The government's decision to raise the levies to 75 percent next year could see many of the country's top teams refuse to play fixtures in protest.
The Union of Professional Football Clubs [UCPF] was reportedly unanimous in deciding it would oppose the pending increase on solidarity tax - to be applied next year - which is only applicable to clubs whose employees earn more than 1 million euros a year.
Olympique Lyonnais president Jean-Michel Aulas has confirmed that his club is among those mulling over the option of striking, which the 64-year-old believes is an "act of survival".
He told BUT: "I heard [Lille president] Michel Seydoux say he was prepared to file for bankruptcy if the tax were maintained. This is not a game, it should be understood that this is an act of survival in an environment where we had a lot of disappointment in the past. There is talk of a tax kills tax. If employers cannot pay this tax, there is no alternative. I prefer to see it as an alarm rather than a threat."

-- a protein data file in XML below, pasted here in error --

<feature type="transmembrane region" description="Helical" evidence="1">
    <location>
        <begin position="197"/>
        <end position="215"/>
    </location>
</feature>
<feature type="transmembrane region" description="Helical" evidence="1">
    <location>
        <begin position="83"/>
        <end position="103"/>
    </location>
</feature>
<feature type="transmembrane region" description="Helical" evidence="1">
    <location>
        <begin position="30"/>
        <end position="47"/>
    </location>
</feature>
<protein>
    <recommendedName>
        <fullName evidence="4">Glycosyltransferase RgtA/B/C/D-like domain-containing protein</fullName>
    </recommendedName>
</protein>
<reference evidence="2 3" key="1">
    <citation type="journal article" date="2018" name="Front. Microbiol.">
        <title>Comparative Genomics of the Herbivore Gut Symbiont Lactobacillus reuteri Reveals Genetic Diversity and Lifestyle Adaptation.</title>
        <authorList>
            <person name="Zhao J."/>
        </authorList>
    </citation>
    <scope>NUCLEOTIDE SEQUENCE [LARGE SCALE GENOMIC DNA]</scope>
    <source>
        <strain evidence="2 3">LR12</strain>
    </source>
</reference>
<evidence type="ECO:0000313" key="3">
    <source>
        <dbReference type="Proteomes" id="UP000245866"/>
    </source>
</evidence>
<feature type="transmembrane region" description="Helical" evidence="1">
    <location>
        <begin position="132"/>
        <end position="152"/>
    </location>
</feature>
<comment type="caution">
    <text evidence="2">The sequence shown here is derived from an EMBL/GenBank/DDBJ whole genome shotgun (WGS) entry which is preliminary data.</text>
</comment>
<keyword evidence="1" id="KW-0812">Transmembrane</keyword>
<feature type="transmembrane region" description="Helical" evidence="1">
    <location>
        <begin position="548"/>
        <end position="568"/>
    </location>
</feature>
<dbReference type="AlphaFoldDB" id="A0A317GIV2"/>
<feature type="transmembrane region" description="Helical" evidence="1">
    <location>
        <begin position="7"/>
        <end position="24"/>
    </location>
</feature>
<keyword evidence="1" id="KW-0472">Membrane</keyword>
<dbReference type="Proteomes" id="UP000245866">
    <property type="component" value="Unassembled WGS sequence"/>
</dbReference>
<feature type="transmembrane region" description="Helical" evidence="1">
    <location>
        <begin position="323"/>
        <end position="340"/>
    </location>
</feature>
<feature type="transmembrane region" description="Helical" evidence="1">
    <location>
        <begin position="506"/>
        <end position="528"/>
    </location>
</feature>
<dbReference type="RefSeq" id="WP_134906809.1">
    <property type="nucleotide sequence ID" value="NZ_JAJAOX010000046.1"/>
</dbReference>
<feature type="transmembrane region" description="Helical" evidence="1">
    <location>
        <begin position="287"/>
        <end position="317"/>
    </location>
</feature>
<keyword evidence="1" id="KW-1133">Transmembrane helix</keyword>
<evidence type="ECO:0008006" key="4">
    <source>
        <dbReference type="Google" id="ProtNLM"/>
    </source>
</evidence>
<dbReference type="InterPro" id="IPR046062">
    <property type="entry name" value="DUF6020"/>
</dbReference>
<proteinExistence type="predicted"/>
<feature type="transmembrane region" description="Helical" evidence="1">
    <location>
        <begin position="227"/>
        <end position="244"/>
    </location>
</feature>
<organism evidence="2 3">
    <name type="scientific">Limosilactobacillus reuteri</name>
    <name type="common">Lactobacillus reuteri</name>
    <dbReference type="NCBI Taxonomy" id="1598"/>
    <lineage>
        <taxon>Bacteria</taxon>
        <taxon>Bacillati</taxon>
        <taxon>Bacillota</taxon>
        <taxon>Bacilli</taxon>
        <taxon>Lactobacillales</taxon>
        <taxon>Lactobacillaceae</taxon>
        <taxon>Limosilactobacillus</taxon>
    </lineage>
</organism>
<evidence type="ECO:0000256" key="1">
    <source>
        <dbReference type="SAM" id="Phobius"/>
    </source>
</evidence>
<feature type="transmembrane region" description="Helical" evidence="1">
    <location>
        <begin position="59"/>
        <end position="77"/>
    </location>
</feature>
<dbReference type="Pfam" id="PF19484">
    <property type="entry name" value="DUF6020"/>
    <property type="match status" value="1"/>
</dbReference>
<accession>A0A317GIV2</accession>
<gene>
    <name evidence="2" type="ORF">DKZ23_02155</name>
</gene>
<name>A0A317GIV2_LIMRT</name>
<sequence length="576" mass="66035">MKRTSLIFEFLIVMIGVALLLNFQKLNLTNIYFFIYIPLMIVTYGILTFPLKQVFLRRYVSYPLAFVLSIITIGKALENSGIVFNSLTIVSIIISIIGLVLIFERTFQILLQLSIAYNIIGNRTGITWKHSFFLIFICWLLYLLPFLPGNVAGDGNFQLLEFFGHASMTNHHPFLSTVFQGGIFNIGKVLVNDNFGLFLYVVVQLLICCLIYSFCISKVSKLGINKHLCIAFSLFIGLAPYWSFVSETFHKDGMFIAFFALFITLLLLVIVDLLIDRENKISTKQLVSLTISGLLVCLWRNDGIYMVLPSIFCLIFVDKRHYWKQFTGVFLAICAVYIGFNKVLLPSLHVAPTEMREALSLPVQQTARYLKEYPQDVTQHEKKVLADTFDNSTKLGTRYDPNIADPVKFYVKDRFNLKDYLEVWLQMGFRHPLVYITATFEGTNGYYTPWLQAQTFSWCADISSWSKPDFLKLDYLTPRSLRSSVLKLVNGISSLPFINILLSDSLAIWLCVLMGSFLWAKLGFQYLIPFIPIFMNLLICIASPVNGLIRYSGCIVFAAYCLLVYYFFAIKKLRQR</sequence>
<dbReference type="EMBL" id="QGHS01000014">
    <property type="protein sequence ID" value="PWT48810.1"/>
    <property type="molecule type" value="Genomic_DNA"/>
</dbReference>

Asked when the boycott could take place, Aulas responded: "I am not qualified to answer that, but very soon, perhaps the coming days."
Saint-Etienne president Bernard Caiazzo, who is also the vice president of the UCPF, Bernard said that refusing to play fixtures is one of the options amid discussions among clubs.
"Boycott? Anything is possible. The tensions are high," he told reporters.
Le Havre president Jean-Pierre Louvel added that a decision is set to be made before the end of the month about how to counter the government's plans to bump levies on clubs.
"Different scenarios were mentioned," he said. "Professional clubs displayed a clear intention [to oppose the tax]. This will depend on the attitude and discussions with the government and the willingness of our clubs. We've decided to convene an extraordinary general meeeting for Oct. 24."